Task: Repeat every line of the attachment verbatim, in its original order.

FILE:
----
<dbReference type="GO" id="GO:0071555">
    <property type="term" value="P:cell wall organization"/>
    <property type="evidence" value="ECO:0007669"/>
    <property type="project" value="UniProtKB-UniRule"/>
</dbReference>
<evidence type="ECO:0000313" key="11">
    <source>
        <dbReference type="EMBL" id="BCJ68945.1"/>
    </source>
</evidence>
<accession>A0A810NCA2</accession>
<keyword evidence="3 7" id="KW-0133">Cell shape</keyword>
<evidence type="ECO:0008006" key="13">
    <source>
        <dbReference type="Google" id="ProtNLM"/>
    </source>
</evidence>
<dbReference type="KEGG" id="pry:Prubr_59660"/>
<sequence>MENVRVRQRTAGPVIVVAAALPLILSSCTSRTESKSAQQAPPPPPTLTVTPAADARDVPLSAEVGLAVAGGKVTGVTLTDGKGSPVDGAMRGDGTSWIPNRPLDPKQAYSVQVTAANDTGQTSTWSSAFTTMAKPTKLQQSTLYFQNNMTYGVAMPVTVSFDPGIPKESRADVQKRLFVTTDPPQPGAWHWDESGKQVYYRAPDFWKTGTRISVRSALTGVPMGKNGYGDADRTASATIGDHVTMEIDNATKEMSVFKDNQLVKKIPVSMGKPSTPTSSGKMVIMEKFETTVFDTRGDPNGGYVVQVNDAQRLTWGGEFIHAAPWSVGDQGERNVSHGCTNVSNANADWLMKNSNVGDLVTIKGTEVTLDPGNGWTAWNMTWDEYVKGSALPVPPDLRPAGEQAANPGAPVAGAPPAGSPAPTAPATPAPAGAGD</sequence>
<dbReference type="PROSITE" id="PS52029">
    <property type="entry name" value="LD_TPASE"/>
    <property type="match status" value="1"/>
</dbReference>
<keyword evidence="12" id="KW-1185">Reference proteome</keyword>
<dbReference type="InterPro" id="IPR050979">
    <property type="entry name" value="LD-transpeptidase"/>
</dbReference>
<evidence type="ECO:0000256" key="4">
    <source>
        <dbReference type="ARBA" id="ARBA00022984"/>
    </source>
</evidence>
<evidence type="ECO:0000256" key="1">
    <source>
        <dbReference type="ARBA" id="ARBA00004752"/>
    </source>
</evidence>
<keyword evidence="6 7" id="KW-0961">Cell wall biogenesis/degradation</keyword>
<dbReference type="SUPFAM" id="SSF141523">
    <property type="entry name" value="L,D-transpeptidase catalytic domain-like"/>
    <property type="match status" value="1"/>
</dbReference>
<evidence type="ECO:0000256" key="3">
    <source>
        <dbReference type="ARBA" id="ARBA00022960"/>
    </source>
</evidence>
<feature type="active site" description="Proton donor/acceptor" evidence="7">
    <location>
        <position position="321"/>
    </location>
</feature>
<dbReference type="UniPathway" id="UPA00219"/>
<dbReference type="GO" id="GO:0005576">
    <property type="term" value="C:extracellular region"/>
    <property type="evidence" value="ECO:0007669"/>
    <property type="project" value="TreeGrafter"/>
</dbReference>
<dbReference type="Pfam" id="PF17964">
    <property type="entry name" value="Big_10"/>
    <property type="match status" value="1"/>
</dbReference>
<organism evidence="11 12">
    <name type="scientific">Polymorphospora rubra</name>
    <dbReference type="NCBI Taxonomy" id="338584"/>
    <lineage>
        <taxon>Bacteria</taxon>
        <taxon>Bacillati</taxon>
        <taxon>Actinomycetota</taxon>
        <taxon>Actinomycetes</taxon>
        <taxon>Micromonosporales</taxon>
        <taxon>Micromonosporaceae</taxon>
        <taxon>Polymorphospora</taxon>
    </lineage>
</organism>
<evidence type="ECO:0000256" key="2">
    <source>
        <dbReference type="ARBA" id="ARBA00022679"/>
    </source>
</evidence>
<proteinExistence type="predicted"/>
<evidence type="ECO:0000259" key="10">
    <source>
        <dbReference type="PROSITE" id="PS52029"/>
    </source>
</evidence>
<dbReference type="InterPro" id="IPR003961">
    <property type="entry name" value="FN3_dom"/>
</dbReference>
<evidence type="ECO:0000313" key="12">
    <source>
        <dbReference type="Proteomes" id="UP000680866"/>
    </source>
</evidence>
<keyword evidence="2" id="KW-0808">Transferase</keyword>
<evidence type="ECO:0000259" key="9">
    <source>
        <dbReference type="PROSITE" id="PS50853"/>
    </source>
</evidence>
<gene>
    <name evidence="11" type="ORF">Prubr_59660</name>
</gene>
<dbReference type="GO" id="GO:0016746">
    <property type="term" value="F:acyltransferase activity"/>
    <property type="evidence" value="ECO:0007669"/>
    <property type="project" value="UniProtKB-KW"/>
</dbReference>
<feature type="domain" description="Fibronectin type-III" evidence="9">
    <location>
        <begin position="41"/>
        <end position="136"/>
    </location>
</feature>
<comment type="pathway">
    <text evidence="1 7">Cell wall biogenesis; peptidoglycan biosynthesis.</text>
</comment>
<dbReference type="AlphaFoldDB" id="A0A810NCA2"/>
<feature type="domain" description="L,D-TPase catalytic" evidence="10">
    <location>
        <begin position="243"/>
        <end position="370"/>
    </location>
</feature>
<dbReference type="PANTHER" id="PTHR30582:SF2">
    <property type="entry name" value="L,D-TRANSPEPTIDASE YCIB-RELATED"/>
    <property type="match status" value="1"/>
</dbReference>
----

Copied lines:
<dbReference type="GO" id="GO:0071555">
    <property type="term" value="P:cell wall organization"/>
    <property type="evidence" value="ECO:0007669"/>
    <property type="project" value="UniProtKB-UniRule"/>
</dbReference>
<evidence type="ECO:0000313" key="11">
    <source>
        <dbReference type="EMBL" id="BCJ68945.1"/>
    </source>
</evidence>
<accession>A0A810NCA2</accession>
<keyword evidence="3 7" id="KW-0133">Cell shape</keyword>
<evidence type="ECO:0008006" key="13">
    <source>
        <dbReference type="Google" id="ProtNLM"/>
    </source>
</evidence>
<dbReference type="KEGG" id="pry:Prubr_59660"/>
<sequence>MENVRVRQRTAGPVIVVAAALPLILSSCTSRTESKSAQQAPPPPPTLTVTPAADARDVPLSAEVGLAVAGGKVTGVTLTDGKGSPVDGAMRGDGTSWIPNRPLDPKQAYSVQVTAANDTGQTSTWSSAFTTMAKPTKLQQSTLYFQNNMTYGVAMPVTVSFDPGIPKESRADVQKRLFVTTDPPQPGAWHWDESGKQVYYRAPDFWKTGTRISVRSALTGVPMGKNGYGDADRTASATIGDHVTMEIDNATKEMSVFKDNQLVKKIPVSMGKPSTPTSSGKMVIMEKFETTVFDTRGDPNGGYVVQVNDAQRLTWGGEFIHAAPWSVGDQGERNVSHGCTNVSNANADWLMKNSNVGDLVTIKGTEVTLDPGNGWTAWNMTWDEYVKGSALPVPPDLRPAGEQAANPGAPVAGAPPAGSPAPTAPATPAPAGAGD</sequence>
<dbReference type="PROSITE" id="PS52029">
    <property type="entry name" value="LD_TPASE"/>
    <property type="match status" value="1"/>
</dbReference>
<keyword evidence="12" id="KW-1185">Reference proteome</keyword>
<dbReference type="InterPro" id="IPR050979">
    <property type="entry name" value="LD-transpeptidase"/>
</dbReference>
<evidence type="ECO:0000256" key="4">
    <source>
        <dbReference type="ARBA" id="ARBA00022984"/>
    </source>
</evidence>
<evidence type="ECO:0000256" key="1">
    <source>
        <dbReference type="ARBA" id="ARBA00004752"/>
    </source>
</evidence>
<keyword evidence="6 7" id="KW-0961">Cell wall biogenesis/degradation</keyword>
<dbReference type="SUPFAM" id="SSF141523">
    <property type="entry name" value="L,D-transpeptidase catalytic domain-like"/>
    <property type="match status" value="1"/>
</dbReference>
<evidence type="ECO:0000256" key="3">
    <source>
        <dbReference type="ARBA" id="ARBA00022960"/>
    </source>
</evidence>
<feature type="active site" description="Proton donor/acceptor" evidence="7">
    <location>
        <position position="321"/>
    </location>
</feature>
<dbReference type="UniPathway" id="UPA00219"/>
<dbReference type="GO" id="GO:0005576">
    <property type="term" value="C:extracellular region"/>
    <property type="evidence" value="ECO:0007669"/>
    <property type="project" value="TreeGrafter"/>
</dbReference>
<dbReference type="Pfam" id="PF17964">
    <property type="entry name" value="Big_10"/>
    <property type="match status" value="1"/>
</dbReference>
<organism evidence="11 12">
    <name type="scientific">Polymorphospora rubra</name>
    <dbReference type="NCBI Taxonomy" id="338584"/>
    <lineage>
        <taxon>Bacteria</taxon>
        <taxon>Bacillati</taxon>
        <taxon>Actinomycetota</taxon>
        <taxon>Actinomycetes</taxon>
        <taxon>Micromonosporales</taxon>
        <taxon>Micromonosporaceae</taxon>
        <taxon>Polymorphospora</taxon>
    </lineage>
</organism>
<evidence type="ECO:0000256" key="2">
    <source>
        <dbReference type="ARBA" id="ARBA00022679"/>
    </source>
</evidence>
<proteinExistence type="predicted"/>
<evidence type="ECO:0000259" key="10">
    <source>
        <dbReference type="PROSITE" id="PS52029"/>
    </source>
</evidence>
<dbReference type="InterPro" id="IPR003961">
    <property type="entry name" value="FN3_dom"/>
</dbReference>
<evidence type="ECO:0000313" key="12">
    <source>
        <dbReference type="Proteomes" id="UP000680866"/>
    </source>
</evidence>
<keyword evidence="2" id="KW-0808">Transferase</keyword>
<evidence type="ECO:0000259" key="9">
    <source>
        <dbReference type="PROSITE" id="PS50853"/>
    </source>
</evidence>
<gene>
    <name evidence="11" type="ORF">Prubr_59660</name>
</gene>
<dbReference type="GO" id="GO:0016746">
    <property type="term" value="F:acyltransferase activity"/>
    <property type="evidence" value="ECO:0007669"/>
    <property type="project" value="UniProtKB-KW"/>
</dbReference>
<feature type="domain" description="Fibronectin type-III" evidence="9">
    <location>
        <begin position="41"/>
        <end position="136"/>
    </location>
</feature>
<comment type="pathway">
    <text evidence="1 7">Cell wall biogenesis; peptidoglycan biosynthesis.</text>
</comment>
<dbReference type="AlphaFoldDB" id="A0A810NCA2"/>
<feature type="domain" description="L,D-TPase catalytic" evidence="10">
    <location>
        <begin position="243"/>
        <end position="370"/>
    </location>
</feature>
<dbReference type="PANTHER" id="PTHR30582:SF2">
    <property type="entry name" value="L,D-TRANSPEPTIDASE YCIB-RELATED"/>
    <property type="match status" value="1"/>
</dbReference>